For brief commentary on the Storm's first playoff win since 2004, please visit the storystream at SBN Seattle: Why Fans Are Probably Far More Excited Than The Players About The Storm Overcoming The First Round Barrier
For those that have watched the Storm closely this season, Cash stepping up at big moments should be nothing new.
On more than one occasion, Cash's competitive fire and aggressive play on both ends of the floor has clearly given the team a lift, if not rescued them, when they hit a lull of lackadaisical play. Although it sometimes may seem as though she's regarded as a third wheel to her more heralded teammates, there's a reason why Cash is an All-Star in her own right that legitimizes Seattle Times reporter Jayda Evans vote for her as a member of the All-WNBA First Team -- as among the most versatile players in the league she has demonstrated the ability to will a shift in the direction of a game with her spurts of inspired play. Today that came from behind the arc.
Key contributor: Swin Cash
Cash shot 4-for-8 from the field and her 4-for-4 three point shooting helped her to a true shooting percentage of 81.96%. Cash rained all four of her threes on the Sparks in the second quarter helped the team regain control of the game with an impressive effective field goal percentage of 82.14% in the period which was a huge contributor to why they were able to recover from an early deficit and go into halftime with a six point lead. While Cash's scoring was probably the most noticeable aspect of her performance, she contributed in other ways as well.
In addition to a 50% free throw rate, Cash was also more of a distributor than usual with a 28.15% assist ratio, which is impressive for any small forward. As it turns out, four of her five assists came on three pointers from teammates, a telling sign about a pattern in the game.
Storm statistical MVP: Lauren Jackson
Not that it's exactly out of the ordinary, but the Sparks simply were not able to handle Jackson who had a well-rounded game with 24 points for a 58.16% true shooting percentage in addition to 3 blocks and 3 steals and a 25.64% defensive rebounding percentage. That by itself is an impressive performance. But a large reason for threes Cash made and assisted was that the Sparks were forced to respond to Jackson's play on the interior.
Once the Storm established Jackson on the interior in the second quarter, the Sparks doubled down on her but struggled to rotate out to the perimeter shooters like Cash, but also Vesela. With the team constantly scrambling -- and Jackson able to step out for two threes herself - the Sparks were on the cusp of being mentally buried by halftime. It was yet another reminder of what makes Jackson such a matchup nightmare - she starts by beating you inside, you double to try to stop her and she kicks out, and just when you try to adjust to the inside-outside game suddenly the 6'5" center you were doubling is hitting threes on you too, causing another matchup nightmare. None of that is even to mention how much her blocks, defensive rebounding, and steals contribute to limiting opponents on the other end.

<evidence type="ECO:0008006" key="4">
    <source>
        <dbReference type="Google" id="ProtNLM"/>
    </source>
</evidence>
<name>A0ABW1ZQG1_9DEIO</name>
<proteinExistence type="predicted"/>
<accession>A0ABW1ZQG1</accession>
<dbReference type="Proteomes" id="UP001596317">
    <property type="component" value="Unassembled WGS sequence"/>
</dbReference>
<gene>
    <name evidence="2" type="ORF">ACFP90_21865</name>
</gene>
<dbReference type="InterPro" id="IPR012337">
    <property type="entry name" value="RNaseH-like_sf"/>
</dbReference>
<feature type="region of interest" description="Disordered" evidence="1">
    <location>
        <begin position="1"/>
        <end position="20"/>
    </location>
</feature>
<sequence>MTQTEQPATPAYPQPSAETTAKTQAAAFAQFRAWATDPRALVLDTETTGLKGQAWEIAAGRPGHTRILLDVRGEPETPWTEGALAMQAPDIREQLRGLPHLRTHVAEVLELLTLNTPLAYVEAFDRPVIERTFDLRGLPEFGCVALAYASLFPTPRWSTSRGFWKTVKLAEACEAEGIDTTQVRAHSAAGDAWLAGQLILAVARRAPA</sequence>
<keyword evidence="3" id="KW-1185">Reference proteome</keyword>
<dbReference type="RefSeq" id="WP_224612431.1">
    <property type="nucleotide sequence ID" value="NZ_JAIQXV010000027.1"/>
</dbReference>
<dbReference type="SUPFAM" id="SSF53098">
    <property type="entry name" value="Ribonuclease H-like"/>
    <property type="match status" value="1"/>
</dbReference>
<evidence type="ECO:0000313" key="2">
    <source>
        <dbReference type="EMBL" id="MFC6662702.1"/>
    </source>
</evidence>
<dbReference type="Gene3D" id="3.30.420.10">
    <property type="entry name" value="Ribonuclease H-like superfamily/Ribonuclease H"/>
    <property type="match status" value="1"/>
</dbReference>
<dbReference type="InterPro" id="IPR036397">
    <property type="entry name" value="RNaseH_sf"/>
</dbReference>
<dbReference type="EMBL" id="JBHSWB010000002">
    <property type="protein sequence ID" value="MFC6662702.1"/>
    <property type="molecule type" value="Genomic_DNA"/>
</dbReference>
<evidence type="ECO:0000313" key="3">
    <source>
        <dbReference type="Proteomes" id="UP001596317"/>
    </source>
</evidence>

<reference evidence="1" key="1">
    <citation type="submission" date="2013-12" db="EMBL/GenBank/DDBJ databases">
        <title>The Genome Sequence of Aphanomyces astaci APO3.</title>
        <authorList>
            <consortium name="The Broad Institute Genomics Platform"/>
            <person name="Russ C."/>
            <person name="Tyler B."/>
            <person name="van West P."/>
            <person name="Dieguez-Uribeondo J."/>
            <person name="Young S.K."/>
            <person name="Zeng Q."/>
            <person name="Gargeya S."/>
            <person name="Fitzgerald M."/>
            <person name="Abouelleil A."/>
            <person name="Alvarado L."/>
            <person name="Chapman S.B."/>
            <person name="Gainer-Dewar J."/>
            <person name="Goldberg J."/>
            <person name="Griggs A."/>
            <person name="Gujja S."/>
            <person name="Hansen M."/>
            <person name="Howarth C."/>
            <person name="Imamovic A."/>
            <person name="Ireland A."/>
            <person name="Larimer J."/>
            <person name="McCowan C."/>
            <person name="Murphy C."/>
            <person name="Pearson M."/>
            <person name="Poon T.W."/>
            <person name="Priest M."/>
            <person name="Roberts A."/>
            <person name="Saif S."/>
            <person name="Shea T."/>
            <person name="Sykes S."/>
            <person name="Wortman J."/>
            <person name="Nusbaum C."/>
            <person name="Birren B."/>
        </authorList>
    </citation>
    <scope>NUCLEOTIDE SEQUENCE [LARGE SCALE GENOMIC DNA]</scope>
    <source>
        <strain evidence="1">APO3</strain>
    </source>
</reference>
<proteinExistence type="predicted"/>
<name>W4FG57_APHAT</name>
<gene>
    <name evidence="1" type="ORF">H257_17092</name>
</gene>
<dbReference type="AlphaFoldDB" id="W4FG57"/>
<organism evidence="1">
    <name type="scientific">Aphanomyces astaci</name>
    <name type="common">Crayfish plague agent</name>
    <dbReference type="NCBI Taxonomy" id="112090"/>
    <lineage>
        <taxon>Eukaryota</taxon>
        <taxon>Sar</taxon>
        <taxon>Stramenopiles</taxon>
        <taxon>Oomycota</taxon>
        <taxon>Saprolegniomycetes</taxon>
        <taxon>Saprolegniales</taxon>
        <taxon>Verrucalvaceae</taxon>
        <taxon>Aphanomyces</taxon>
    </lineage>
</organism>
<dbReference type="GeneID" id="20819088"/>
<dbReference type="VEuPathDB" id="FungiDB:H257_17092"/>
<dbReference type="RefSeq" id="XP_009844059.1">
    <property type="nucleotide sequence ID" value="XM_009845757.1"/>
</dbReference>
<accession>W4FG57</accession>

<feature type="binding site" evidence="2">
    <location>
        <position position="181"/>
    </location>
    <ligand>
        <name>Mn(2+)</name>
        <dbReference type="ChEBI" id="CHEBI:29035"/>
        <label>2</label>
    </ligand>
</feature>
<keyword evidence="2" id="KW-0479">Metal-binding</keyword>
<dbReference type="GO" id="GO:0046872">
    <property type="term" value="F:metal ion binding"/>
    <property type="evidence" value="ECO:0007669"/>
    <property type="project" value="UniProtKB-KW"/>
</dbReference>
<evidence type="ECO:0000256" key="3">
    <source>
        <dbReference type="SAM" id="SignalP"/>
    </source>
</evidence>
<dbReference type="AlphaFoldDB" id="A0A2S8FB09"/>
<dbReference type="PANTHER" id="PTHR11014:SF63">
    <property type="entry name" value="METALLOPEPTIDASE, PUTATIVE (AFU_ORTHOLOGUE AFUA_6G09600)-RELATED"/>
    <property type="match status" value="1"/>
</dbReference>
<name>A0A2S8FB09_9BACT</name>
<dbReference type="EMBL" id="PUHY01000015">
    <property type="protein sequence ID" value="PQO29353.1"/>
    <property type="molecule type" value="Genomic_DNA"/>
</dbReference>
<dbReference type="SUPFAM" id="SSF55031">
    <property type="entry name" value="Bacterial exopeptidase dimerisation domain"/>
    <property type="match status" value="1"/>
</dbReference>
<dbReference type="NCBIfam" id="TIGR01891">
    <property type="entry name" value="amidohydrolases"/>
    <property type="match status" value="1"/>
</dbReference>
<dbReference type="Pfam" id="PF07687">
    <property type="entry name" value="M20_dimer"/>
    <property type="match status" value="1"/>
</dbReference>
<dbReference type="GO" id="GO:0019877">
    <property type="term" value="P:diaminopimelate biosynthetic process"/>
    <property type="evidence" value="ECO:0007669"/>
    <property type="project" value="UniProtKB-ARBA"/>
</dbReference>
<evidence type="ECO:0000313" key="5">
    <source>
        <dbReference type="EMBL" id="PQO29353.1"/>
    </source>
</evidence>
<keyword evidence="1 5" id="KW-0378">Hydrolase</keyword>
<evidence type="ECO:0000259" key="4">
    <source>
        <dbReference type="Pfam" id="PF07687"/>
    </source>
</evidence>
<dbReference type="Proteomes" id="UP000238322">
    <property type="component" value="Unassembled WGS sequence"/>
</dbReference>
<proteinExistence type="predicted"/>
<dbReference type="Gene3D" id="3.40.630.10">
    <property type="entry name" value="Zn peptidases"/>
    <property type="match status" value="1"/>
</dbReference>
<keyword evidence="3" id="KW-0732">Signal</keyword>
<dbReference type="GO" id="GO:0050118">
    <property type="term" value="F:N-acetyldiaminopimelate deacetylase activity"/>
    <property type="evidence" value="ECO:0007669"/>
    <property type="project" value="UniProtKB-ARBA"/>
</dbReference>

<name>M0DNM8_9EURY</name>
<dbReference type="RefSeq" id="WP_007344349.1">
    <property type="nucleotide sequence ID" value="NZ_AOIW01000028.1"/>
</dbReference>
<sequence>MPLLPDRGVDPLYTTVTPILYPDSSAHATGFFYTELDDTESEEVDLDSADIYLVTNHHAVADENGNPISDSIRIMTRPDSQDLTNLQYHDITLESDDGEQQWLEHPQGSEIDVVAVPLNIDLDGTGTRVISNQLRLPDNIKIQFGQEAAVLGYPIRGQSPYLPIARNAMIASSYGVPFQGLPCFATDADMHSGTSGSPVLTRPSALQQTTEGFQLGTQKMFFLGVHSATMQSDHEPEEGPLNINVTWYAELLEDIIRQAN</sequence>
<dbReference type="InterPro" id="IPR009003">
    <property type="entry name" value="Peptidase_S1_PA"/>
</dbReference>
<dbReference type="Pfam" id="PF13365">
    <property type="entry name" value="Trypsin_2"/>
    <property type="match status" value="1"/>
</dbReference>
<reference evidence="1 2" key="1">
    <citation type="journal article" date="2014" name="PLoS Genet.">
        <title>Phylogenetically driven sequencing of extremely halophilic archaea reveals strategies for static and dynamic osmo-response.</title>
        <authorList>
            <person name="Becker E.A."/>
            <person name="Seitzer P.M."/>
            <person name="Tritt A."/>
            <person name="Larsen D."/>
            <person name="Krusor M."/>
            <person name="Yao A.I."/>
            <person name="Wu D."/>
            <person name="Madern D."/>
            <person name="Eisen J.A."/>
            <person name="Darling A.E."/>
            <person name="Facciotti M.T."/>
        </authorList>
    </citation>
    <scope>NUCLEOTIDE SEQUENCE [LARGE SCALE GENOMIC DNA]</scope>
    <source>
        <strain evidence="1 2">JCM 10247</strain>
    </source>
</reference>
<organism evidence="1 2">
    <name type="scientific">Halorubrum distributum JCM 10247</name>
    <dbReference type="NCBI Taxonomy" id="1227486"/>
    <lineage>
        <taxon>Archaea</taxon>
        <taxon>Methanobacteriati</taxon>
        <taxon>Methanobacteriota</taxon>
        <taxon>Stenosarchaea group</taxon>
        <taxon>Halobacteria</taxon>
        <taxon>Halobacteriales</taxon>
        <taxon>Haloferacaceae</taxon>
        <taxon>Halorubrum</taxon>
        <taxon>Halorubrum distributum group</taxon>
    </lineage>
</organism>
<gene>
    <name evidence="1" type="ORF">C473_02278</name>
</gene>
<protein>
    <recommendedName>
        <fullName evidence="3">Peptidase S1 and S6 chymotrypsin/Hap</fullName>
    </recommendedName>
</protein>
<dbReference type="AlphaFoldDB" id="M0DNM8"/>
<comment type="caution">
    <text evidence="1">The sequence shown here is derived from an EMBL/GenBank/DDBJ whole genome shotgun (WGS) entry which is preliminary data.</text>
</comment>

While the extent of Jackson's value can never be fully quantified, the numbers help to tell the story of her biggest impact - she forced the defense to adjust to her and the result was both directly and indirectly creating scoring opportunities for others. And today, that created a huge advantage for the Storm.
Key statistic: effective field goal percentage
The Storm ended up tying a WNBA record with three 3-pointers in the second quarter for that effective field goal percentage of 82.14%. However, their 7-9 three point shooting also masked their 20% 2-point percentage in the quarter, meaning they weren't exactly hitting from all over the court but they were certainly taking advantage of what the Sparks gave them.
While their record three point shooting gave them a boost in the second quarter, it was both continued accuracy from beyond the arc - they shot 4-for-8 from the three point line after the second quarter onslaught -- and holding the Sparks to an effective field goal percentage under 40% in the second half that helped the Storm put this series away.
Sparks statistical MVP: Tina Thompson
What kept the Sparks in the game - in addition to the Storm's 22.56% turnover percentage through three quarters - was definitely the play of Thompson, the team's leader for most of the season with superstar forward Candace Parker injured. Although her long-rance shooting - including an especially long shot at the end of the third quarter -- might have been most noticeable, like Cash her passing was probably more impressive for a team that thrived at the end of season by playing much more fluid basketball without Parker.
Thompson had an assist ratio of 20.29% compared to an 8.11% turnover percentage for a pure point rating of 3.41.
Yet ultimately, the Sparks simply didn't have enough to overcome the firepower of the Storm who had no desire to head back to KeyArena for a Game 3 with the Mercury already waiting in the second round. Now hopefully the fans can set aside the focus on the first round barrier as the Storm did before they even started playing the Sparks.